Very Basic Crystal Production Not suitable
for mana storage without additional ritual purifications!
Minerals are crystalline. Crystalline
structures are characterized by an ordered internal arrangement. The external
shape of a mineral may or may not reflect this ordered structure. If a mineral
is in the form of a crystal its external form reflects its internal structure. Quartz
is commonly found as crystals and as fractured pieces that do not have a crystal form.
Rocks are composed of mineral grains.
Some sedimentary rocks contain, or are composed completely of, minerals that crystallize from concentrated seawater. These include rock gypsum and halite. Igneous
rocks are those that solidify from molten material. Grain (crystal) size in igneous
rocks is controlled by rate of cooling. If a magma cools slowly crystals will
grow to a visible size resulting in the coarse-grained texture characteristic of granite.
If a magma cools quickly crystals will be quite small, resulting in the fine-grained texture of rocks such as basalt.
Alum, about four ounces
Salt, about four tablespoons
A small heated surface
Magnifying glass, or hand lens
Heat two cups of water and dissolve about four ounces of alum in the water. When the alum is dissolved pour about one inch of the solution into a clean jar, set
this jar aside, uncovered, in a place where it will not be disturbed. Small crystals
about ¼ to ½ inch in diameter should begin to form at the bottom of the jar within an hour.
Pour the remainder of the solution into a clean jar and cover it. Heat
one cup of water and dissolve as much salt as possible in the water (about three or four tablespoons). There will be some salt that does not dissolve. Pour about
one inch of the salt solution into a clean jar and set this jar aside uncovered. Very
small crystals of salt should form within an hour or so. When crystals have formed
in both solutions examine them and compare the shapes, color, and size of the. A
magnifying glass will be useful to see the salt crystals.
The Effect of Cooling on Growth of Crystals
In this you will grow crystals under different conditions. One jar will be cooled while the crystals grow, the other jar will cool under room temperature conditions. Remove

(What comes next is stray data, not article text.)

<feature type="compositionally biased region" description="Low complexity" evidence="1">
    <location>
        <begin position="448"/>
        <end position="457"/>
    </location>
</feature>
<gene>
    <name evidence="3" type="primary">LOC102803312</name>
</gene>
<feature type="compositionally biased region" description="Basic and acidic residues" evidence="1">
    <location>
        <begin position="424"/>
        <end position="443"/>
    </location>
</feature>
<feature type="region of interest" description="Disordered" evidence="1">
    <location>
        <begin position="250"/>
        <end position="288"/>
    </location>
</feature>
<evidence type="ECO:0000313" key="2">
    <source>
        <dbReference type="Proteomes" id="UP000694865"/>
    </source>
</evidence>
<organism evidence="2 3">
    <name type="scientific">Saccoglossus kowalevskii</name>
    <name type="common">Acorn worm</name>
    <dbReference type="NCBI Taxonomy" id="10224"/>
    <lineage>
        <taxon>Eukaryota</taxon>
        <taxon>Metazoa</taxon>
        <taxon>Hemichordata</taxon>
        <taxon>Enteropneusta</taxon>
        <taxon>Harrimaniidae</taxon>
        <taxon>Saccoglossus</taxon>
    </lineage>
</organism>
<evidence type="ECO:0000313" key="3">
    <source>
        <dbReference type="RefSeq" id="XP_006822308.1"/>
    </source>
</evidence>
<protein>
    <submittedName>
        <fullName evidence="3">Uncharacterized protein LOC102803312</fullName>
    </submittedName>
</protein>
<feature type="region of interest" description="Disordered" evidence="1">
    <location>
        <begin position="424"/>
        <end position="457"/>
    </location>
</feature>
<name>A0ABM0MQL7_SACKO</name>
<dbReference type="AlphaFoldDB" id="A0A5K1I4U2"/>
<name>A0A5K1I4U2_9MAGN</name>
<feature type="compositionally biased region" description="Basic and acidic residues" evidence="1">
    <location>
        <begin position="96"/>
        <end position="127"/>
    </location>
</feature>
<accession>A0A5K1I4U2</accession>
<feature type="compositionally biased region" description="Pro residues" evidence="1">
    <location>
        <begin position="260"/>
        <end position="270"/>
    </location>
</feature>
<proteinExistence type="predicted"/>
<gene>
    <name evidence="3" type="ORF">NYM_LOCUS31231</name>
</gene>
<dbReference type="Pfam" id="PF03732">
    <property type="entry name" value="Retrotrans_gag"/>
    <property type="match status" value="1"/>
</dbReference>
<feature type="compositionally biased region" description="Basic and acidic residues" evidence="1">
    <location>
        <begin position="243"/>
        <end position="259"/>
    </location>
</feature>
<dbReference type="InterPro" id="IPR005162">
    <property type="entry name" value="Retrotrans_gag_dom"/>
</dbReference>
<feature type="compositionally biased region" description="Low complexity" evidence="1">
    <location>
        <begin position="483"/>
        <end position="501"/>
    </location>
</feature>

two of the crystals of alum that you have grown in part one of the exercise
to use as seed crystals. Tie the seed crystals to separate pieces of thread,
each a foot long. This is a little tricky.
It may be useful to notch the crystals with a pen-knife on opposite sides, cast an overhand knot in the thread, insert
the crystal in the loop and tighten so the thread lies in the notches. Another
overhand knot will secure the crystal. These crystals will be suspended in clean
jars by tying the free end of the thread around a stopper and propping the stopper across the top of the jar. Use the solution reserved from part one of the exercise and divide the solution equally between the jars. If crystals have formed in the reserved solution they will have to be dissolved by
heating (allow to cool to near room temperature). Do not pour hot solution over
the seed crystals or they may dissolve. Place one of the jars in a container
of cold water. Place the other jar someplace where it will not be disturbed. Several days are required for the crystals to form completely.
The alum crystals are quite easy to grow but a little experience will prevent
possible fumbling. The is probably best not done in a single day, but over a
week. This is Very Basic Crystal Production Not suitable for mana storage without
additional ritual purification.
Notes: Blue string turned crystals blue. Think that caused more impurities
than is good. Next time white or natural string.
Similar techniques with sugar?